Abandoned Illinois Water Park Now Looks Like the Landfill it Once Was
It's as if this water park decided to close and they just turned off the lights and just walked away. Then nature took over and now it's eerie to see.
Abandoned Places Around Illinois
There is no shortage of spots around the state that just went out of business and walked away. Sometimes the story around the abandonment is just as interesting as what happens to these places when nature is left to take its course
There was a television show a number of years ago that told stories about famous places around the world and what would happen to them if people just disappeared. The show was Life After People.
The show used some interesting visuals to answer the big question:
If humans were no longer around, what would happen?
What would happen to Wrigley Field, home of the Chicago Cubs, if no humans were around to keep trimming the ivy was one scene I remember. It was crazy to see that it wouldn't take as long as you'd think for the ivy to completely overtake and bury the 'friendly confines'.
When I was tipped off about this abandoned water park not too far from Rockford, I had some of these types of thoughts. The water park was built on a landfill so I really wondered what the place looked like more than 30 years later.
As you'll see, the former garbage pile has returned to just that, with a few giant waterslide sections that will remind some of a good time in the 1980s.
Abandoned Water Parks Around the World
The list of these former fun spots is long and one of them provided some big fun for children of the 80s who had grown pretty bored with running through the sprinkler in their backyards.
Ebenezer Floppen Slopper's Wonderful Water Slides in Oakbrook Terrace, Illinois
The now abandoned and decrepit water park is located on a hill near the intersection of Illinois Route 38 (Roosevelt Road) and Route 83 in Oakbrook Terrace.
"We were really excited when they built this water slide because we had never seen anything like it before. It was made of rough cement, like a public pool, so you had to ride on a yoga-style foam mat. If you fell off, you would get road rash on your skin and it would tear up your swimsuit but we still had an awesome time. The mats were color-coded so the workers knew how long you paid to be there. The owners later added more attractions and changed the cost to a flat fee for the day. At that point, my friends and I figured out how to sneak in through a break in the fence. I have great memories of the water slide. Unfortunately, it didn't last. It's kind of ironic because the area they built was a landfill nicknamed Mount Trashmore and it's basically back to that now." (Double T, Morning Show Host at 96.7 The Eagle)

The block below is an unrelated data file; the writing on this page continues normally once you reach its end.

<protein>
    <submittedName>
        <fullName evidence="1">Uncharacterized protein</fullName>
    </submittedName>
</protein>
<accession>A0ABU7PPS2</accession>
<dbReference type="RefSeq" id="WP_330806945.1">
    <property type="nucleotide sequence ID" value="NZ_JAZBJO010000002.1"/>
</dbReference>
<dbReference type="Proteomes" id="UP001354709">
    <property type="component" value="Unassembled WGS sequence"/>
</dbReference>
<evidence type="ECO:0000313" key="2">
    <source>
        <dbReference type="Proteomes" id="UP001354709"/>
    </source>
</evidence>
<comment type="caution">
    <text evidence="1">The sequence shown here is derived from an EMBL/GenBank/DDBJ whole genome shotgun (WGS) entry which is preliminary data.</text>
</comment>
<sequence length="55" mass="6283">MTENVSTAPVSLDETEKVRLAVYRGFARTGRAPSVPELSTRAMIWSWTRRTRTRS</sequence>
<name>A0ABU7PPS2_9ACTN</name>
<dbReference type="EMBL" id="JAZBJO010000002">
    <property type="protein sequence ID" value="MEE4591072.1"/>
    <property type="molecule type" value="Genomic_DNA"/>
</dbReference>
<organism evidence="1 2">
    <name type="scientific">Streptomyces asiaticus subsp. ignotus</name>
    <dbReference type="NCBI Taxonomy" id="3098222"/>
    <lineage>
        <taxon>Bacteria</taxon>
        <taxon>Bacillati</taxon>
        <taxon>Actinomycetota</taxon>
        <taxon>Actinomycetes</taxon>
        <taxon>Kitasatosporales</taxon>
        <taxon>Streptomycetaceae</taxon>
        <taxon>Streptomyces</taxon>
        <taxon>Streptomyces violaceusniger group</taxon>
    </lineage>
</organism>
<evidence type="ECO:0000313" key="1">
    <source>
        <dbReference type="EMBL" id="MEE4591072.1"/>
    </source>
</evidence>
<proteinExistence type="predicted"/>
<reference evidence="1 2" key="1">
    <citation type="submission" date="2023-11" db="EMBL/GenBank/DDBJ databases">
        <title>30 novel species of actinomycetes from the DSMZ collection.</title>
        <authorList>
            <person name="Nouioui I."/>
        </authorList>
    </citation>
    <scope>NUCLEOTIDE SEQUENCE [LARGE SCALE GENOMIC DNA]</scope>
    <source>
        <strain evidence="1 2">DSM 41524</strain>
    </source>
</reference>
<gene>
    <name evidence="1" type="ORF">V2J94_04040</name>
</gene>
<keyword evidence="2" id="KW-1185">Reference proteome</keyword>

Insider.com compiled a list of abandoned water parks, including some really wild stories of why many of these places closed.
The only unfortunate thing is that they weren't able to find out why Ebenezer's closed? Do you know?
Did you visit this place during your childhood?
I bet more than a few people slid off their mats and got a bit of 'road rash' on this cement slide.
- The site opened in 1951 as a gravel pit and landfill. By the 1960s the site was known as "Mt Trashmore"
- The water park opened in July 1980 and closed in 1989.
- When it opened, there were only two 800-foot concrete water slides. People slid down on rubber mats in groups of up to eight at a time.
- During the park's last few years of operation, it was called, Doc River's Roaring Rapids Water Park.
I did find a ton of information on the story of this land and the water park on Wikipedia.
Check out the video of an abandoned water park in Illinois
from @feezo via YouTube